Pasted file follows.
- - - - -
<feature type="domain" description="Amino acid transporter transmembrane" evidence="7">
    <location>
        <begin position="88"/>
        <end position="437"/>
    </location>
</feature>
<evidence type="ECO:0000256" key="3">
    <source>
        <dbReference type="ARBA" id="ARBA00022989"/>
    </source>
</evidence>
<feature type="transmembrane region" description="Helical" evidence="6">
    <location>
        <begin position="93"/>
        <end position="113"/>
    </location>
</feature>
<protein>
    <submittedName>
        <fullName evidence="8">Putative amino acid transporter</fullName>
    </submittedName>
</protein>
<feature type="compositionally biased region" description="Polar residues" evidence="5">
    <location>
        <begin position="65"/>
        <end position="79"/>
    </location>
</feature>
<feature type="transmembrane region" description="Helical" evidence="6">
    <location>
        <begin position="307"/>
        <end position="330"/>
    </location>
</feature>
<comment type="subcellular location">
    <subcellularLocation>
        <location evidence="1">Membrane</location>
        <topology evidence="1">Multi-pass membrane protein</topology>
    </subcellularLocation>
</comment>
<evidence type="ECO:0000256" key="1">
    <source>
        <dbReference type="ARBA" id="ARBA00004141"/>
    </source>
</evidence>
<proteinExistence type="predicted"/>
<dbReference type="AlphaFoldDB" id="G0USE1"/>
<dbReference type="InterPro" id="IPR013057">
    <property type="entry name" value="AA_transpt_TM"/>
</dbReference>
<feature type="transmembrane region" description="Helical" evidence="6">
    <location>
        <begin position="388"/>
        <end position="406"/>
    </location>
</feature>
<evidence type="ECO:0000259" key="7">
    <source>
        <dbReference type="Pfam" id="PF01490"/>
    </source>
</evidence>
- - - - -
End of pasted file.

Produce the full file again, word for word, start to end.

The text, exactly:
<feature type="domain" description="Amino acid transporter transmembrane" evidence="7">
    <location>
        <begin position="88"/>
        <end position="437"/>
    </location>
</feature>
<evidence type="ECO:0000256" key="3">
    <source>
        <dbReference type="ARBA" id="ARBA00022989"/>
    </source>
</evidence>
<feature type="transmembrane region" description="Helical" evidence="6">
    <location>
        <begin position="93"/>
        <end position="113"/>
    </location>
</feature>
<protein>
    <submittedName>
        <fullName evidence="8">Putative amino acid transporter</fullName>
    </submittedName>
</protein>
<feature type="compositionally biased region" description="Polar residues" evidence="5">
    <location>
        <begin position="65"/>
        <end position="79"/>
    </location>
</feature>
<feature type="transmembrane region" description="Helical" evidence="6">
    <location>
        <begin position="307"/>
        <end position="330"/>
    </location>
</feature>
<comment type="subcellular location">
    <subcellularLocation>
        <location evidence="1">Membrane</location>
        <topology evidence="1">Multi-pass membrane protein</topology>
    </subcellularLocation>
</comment>
<evidence type="ECO:0000256" key="1">
    <source>
        <dbReference type="ARBA" id="ARBA00004141"/>
    </source>
</evidence>
<proteinExistence type="predicted"/>
<dbReference type="AlphaFoldDB" id="G0USE1"/>
<dbReference type="InterPro" id="IPR013057">
    <property type="entry name" value="AA_transpt_TM"/>
</dbReference>
<feature type="transmembrane region" description="Helical" evidence="6">
    <location>
        <begin position="388"/>
        <end position="406"/>
    </location>
</feature>
<evidence type="ECO:0000259" key="7">
    <source>
        <dbReference type="Pfam" id="PF01490"/>
    </source>
</evidence>